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i got this partial code:

var  
  MYOBCardId, WSCustCode, ExCode, 
  Destination, IncomeStream, MyobSalesAc: String;

IncomeStream := VarToStr(Trim(SheetData.Cells[7, StrRow]));
MyobSalesAc := '';
if IncomeStream = '840 DRUG-temp controlled' then 
  MyobSalesAc := '42400';
if AnsiCompareStr(IncomeStream,'900 Industrial') = 0 then 
  MyobSalesAc := '41200';
if IncomeStream = '950 Live Animals' then 
  MyobSalesAc := '41800';

the thing is IF then statement does not seem to work. If the value of IncomeStream is '900 Industrial' (examined via debugger), MYOBSalesAc will be '' instead '41200'. the comparison does not work at all. Its same for all the values. Using the AnsiComparestr does not give the correct results.

any pointers?

regards rashid

share|improve this question
    
IncomeStream is not what you say it is. AnsiCompareStr is known to work correctly. – David Heffernan Feb 29 '12 at 14:50
    
i tried using IncomeStream = '900 Industrial' where IncomeStream = '900 Industrial'. The result is false when it should be true. – mra Feb 29 '12 at 14:54
    
The = operator is also known to work correctly. – David Heffernan Feb 29 '12 at 14:55
1  
Not sure why you Trim() and do VarToStr() on the result since Trim() should take and return a string. What type does SheetData.Cells contain? – Joachim Isaksson Feb 29 '12 at 14:56
2  
just a side note: you should really use Trim(VarToStr(SheetData.Cells[7, StrRow])) in case the cell is null. not VarToStr(Trim(... because VarToStr in that case is pointless. – kobik Feb 29 '12 at 15:07

AnsiCompareStr, the equals comparison operator = are all known to work correctly. Thus we can only conclude that IncomeStream does not hold the value '900 Industrial'. The most obvious possibility is that the space is in fact some other form of whitespace. Perhaps a tab character. Or perhaps a non-breaking space. Or perhaps it is two spaces.

Take a look at the binary representation of the two strings and compare them.

share|improve this answer
    
thanks david, but you loss me there at binary representation. any sample code? thanks in advance. – mra Feb 29 '12 at 15:03
    
Look at the value of ord(IncomeStream[4]) in the debugger. If it was a space then it would be 32. – David Heffernan Feb 29 '12 at 15:06
    
it return a 32. thus a need to remove the white space. thanks. – mra Feb 29 '12 at 15:25
    
Well, no. The string you are comparing against has a space in character 4 also. You are looking for differences. Check that the two strings have the same ordinal value for each character, and that they have the same length. – David Heffernan Feb 29 '12 at 15:37
1  
No, @User, that's not the correct conclusion. The fourth character is supposed to be a space. What you've confirmed is that that character is correct. Don't remove it. The difference in the strings is somewhere else. Use the debugger to find out where. – Rob Kennedy Feb 29 '12 at 15:37

For text comparison of this kind, better use AnsiSameText. AnsiSameText will do a case-insensitive comparison. For case sensitive comparison, use AnsiSameStr instead. If you are using D2009 or above, you must use SameText and SameStr.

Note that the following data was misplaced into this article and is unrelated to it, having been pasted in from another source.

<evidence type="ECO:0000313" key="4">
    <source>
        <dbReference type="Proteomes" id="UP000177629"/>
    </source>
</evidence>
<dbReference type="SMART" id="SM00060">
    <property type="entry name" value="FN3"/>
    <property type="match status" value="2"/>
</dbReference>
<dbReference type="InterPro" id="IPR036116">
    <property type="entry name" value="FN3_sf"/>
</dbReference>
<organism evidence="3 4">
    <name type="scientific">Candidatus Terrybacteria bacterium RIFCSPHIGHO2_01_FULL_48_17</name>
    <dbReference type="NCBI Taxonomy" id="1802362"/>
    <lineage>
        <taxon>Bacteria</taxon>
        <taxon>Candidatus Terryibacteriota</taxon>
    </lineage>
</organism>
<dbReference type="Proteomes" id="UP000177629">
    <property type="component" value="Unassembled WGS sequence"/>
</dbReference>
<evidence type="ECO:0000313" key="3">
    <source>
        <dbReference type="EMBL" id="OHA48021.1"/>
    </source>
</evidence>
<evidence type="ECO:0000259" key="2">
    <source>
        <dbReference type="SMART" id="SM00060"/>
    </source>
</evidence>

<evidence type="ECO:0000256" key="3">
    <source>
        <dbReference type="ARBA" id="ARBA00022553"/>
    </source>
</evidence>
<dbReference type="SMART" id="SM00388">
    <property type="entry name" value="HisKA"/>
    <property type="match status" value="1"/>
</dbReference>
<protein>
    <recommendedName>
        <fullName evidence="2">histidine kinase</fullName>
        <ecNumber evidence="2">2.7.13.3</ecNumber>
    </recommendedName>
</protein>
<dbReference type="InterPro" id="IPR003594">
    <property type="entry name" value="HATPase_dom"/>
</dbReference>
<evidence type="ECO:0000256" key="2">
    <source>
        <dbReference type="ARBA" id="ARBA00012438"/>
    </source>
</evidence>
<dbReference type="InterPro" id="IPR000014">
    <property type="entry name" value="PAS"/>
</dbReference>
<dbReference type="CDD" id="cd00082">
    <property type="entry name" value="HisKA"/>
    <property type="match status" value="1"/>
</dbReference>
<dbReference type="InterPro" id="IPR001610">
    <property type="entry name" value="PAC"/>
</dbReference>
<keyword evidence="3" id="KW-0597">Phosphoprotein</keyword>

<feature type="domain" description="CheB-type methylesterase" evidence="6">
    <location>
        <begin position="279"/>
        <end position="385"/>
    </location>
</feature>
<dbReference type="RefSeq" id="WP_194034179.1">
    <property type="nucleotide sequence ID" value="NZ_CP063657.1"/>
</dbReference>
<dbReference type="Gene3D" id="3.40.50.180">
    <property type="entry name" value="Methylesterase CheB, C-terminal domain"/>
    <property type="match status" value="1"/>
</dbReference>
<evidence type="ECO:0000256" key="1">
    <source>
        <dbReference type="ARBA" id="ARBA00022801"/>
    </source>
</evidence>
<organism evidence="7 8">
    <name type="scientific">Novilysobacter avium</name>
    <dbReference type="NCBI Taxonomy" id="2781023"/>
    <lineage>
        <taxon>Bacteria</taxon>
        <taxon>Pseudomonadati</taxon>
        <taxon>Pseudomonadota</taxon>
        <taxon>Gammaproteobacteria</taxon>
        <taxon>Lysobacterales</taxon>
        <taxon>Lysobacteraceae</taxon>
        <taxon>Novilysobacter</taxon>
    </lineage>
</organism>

share|improve this answer
    
What's wrong with SameText and SameStr on ansi delphis? – David Heffernan Feb 29 '12 at 18:27
3  
Sadly CHristopher you are wrong. Ansi in the name of a function SHOULD in a sane world, mean it's a function for Ansi Strings only, but for various historical reasons, it does NOT mean that in Delphi. Read the docs carefully, and observe the chaos. – Warren P Feb 29 '12 at 19:03
1  
On Delphi's prior to 2009, SameText and SameStr does not work with no ASCII link chars. Try this code on Delphi7: "if SameText('español', 'ESPAÑOL')..." and you will undertand whay I say. – Christopher Ramírez Feb 29 '12 at 19:24
1  
Your argument that we "must" use SameText in Delphi 2009 and above is that in prior versions, SameText didn't work the way some people expected for non-ASCII characters. That's a bogus argument. "You must use it now because it was broken before." Furthermore, you're missing the point by recommending different functions here. With our eyes, we can plainly see that the two strings in question should match with AnsiCompareStr; case is clearly not the problem, so a non-case-sensitive function won't fix anything. – Rob Kennedy Feb 29 '12 at 22:23
    
@WarrenP, you are wrong, Ansi prefix denotes locale support, not a string type. – OnTheFly Feb 29 '12 at 23:33

To find out where the difference lies, use your own comparison function. Go character by character, until you find what looks the same to your eyes, but is different by ordinal value.

Other people suggested using the debugger, but if you can't do that, then write code.

function CompareStrExt(s1,s2:String; var idx:Integer; var c1,c2:Char):Boolean;
var
 len1,len2,minlen:Integer;
begin
    result := true;
    c1 := Chr(0);
    c2 := Chr(0);
    idx := 1;
    len1 := Length(s1);
    len2 := Length(s2);
    minlen := len1;
    if len2<minlen then
        minlen := len2;
    while idx <= minlen do begin
        c1 := s1[idx];
        c2 := s2[idx];
        if c1<>c2 then begin
            result := false;
            exit;
        end;
        Inc(idx);
    end;
    if idx>len1 then
         c1 := Chr(0)
    else
        c1 := s1[idx];

    if idx>len2 then
        c2 := Chr(0)
    else
        c2 := s2[idx];

    result := (len1=len2);



end;

Here's a sample call:

  if not CompareStrExt('123','123a',idx,c1,c2) then begin
      // make ordinal Numeric (binary) values visible to your eyeballs.
      msg := IntToStr(Ord(c1)) + ' <> ' + IntToStr(Ord(c2)); 
  end;
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